Don’t cut off your mother tongue.

What comes to mind when you hear the word “fourteen”?

A number, two weeks or the amount of money in your bank account?

If you are concerned about languages, however, the number fourteen has a special significance.

Researchers tell us that, on average, a language dies out every fourteen days.

There are as many as 6,000 languages worldwide. The United Nations says that if protective measures are not taken, 3,000 of them will disappear in next century.

Now, let me tell you my story about a language disappearing. Usually, my family gets together at the lunar new year. I guess most of you are the same.

My parents, siblings, and nephews, three generations gathered together under one roof. We eat, drink and have fun.
But this year I noticed something strange. My parents used Mandarin to talk with their grandson, even though they are not totally comfortable in Mandarin, but talked to me, as usual, in perfect Taiwanese, their mother tongue.

My native language is Taiwanese. When I was a kid, I hardly ever heard to my parents speaking Mandarin, not to mention my grandparents. I spoke Taiwanese in my daily life and learned Mandarin at school. I could switch between the two with no effort.

I have told to my brother and some friends if your children can’t speak your mother tongue, that is a problem, and you are responsible for it. 
How do you expect them to learn if you never speak it together? We all know the environment is the most important factor in acquiring a language.

Now, you might say, they don’t understand it so what is the point of speaking it with them? This is to confuse cause and effect. The reason they don’t know it is precisely because you never gave them a chance to learn it.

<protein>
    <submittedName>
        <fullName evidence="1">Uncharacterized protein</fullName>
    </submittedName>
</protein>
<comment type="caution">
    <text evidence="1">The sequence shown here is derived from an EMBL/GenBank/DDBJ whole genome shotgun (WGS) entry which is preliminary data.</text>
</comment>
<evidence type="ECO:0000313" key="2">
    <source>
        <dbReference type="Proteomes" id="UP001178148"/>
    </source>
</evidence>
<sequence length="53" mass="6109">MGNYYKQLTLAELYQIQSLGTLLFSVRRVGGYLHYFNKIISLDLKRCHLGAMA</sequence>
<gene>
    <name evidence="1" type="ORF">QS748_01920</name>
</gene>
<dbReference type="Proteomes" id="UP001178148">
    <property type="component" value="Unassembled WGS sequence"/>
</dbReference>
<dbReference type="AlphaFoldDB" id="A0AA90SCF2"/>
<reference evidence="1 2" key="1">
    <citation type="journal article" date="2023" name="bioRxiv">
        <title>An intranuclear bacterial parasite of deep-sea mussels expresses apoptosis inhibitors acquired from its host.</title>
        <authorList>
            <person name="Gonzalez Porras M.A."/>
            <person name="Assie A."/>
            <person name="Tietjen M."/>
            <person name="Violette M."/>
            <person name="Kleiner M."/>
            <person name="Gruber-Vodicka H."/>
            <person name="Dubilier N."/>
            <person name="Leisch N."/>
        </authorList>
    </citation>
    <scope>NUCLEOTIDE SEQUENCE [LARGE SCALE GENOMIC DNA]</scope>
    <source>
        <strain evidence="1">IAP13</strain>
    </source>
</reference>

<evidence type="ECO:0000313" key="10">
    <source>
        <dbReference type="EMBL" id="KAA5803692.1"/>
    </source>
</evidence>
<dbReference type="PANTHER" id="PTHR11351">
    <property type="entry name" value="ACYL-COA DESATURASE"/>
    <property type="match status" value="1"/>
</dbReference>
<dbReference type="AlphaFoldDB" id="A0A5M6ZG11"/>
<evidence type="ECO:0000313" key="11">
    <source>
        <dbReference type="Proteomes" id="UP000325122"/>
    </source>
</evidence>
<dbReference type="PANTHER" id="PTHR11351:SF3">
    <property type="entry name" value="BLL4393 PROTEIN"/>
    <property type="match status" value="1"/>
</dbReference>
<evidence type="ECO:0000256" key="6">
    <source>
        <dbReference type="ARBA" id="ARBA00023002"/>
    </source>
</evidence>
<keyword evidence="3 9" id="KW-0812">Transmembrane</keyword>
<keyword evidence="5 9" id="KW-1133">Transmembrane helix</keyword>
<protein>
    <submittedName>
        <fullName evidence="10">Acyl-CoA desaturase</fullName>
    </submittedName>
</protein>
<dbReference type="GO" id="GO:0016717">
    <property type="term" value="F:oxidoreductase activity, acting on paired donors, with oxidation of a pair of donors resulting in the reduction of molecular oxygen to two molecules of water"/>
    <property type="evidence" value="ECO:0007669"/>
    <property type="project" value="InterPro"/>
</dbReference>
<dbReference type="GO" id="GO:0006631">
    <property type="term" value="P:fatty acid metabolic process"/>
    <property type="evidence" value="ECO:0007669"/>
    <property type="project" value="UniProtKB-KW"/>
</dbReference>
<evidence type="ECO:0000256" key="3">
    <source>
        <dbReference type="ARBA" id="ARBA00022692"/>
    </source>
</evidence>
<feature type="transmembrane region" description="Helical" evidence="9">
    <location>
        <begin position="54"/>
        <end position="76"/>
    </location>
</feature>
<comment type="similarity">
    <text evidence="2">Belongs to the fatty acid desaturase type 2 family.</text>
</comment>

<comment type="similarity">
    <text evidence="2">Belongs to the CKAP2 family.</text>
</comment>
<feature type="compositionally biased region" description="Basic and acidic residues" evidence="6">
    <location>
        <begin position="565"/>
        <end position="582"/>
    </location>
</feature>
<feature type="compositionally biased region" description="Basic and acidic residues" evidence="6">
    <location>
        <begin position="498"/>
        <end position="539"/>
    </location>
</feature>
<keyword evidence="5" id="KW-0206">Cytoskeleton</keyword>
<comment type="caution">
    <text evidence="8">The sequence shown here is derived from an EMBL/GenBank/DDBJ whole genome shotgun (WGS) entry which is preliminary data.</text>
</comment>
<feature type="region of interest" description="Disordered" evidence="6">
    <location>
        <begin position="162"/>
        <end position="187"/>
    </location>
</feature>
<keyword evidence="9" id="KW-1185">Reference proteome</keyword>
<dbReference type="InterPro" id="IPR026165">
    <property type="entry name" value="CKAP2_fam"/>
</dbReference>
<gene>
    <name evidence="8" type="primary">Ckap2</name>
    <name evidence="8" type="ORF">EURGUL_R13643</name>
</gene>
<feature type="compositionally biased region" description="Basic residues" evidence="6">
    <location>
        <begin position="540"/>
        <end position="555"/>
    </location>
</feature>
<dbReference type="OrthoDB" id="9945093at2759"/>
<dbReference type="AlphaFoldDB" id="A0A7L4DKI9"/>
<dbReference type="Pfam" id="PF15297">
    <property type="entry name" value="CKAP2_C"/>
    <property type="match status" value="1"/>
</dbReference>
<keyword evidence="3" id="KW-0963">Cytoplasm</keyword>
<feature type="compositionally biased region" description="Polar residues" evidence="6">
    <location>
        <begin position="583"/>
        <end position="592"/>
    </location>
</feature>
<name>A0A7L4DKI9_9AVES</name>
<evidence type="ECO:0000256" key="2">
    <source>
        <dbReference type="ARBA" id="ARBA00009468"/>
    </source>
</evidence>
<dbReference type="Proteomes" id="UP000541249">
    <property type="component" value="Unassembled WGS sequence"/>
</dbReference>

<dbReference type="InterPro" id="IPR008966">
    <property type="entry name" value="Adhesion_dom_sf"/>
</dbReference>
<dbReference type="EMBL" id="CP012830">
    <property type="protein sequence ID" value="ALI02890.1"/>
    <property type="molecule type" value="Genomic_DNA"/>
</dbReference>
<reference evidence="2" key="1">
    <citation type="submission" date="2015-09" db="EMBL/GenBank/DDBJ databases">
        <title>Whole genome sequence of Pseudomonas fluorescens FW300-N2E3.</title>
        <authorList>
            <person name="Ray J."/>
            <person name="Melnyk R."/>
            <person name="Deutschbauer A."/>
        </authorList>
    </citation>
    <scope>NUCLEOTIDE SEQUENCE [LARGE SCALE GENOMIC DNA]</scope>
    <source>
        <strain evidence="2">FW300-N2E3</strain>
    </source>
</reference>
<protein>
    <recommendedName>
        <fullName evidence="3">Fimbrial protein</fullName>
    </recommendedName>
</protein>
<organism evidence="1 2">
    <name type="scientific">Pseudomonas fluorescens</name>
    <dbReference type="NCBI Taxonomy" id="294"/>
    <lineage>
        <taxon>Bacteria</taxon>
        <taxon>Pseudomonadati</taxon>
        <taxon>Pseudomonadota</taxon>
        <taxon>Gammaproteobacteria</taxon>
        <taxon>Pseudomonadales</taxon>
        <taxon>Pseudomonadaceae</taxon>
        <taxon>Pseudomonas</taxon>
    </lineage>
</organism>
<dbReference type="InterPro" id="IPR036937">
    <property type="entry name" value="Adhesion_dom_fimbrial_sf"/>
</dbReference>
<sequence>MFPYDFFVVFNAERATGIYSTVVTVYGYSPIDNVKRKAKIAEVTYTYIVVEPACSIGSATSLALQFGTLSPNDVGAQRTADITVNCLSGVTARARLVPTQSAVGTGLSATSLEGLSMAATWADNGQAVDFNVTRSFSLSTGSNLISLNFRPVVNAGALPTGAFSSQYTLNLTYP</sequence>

Some people may argue that the most common language in the world is English or Mandarin right now. Why don’t we study that language first instead of our Taiwanese mother tongue? No parents want their children to fall behind the competition.

According to language learning theory, the mother tongue is not a burden to learning further but a resource.
Linguists point out that a strong base in your first language is hugely beneficial to learning a second. Languages are interdependent, not independent of each other.

The mother tongue can have a major supporting effect. For example, various studies have found that mother a reading and writing ability in one’s mother tongue can promote second language development.

Speaking your native language at home not only preserves this language but also helps you learn a second language.
Speaking your mother tongue can provide the most valuable language learning resource for children.

We have to take responsibility to save our mother tongue. Whether you speak Taiwanese, Hakka or an Aboriginal language, don’t be ashamed to speak it.

One language is one culture. No one language is superior to any other. All languages are equal. Everyone has to respect linguistic and cultural differences

Don’t worry about your mother tongue not being fluent to teach your children. Attitudes and motivations are important in language learning.

Even if your mother tongue is a little rusty, you can still cultivate the correct attitudes in your children, promoting a motivation to learn their native language.

Also, we have Toastmasters clubs, Community Colleges, Internet and CDs that make it easy to let you access information about your native language. So please don’t cut off your mother tongue, save it!

Finally, I want to quote from “ When Languages Die.”

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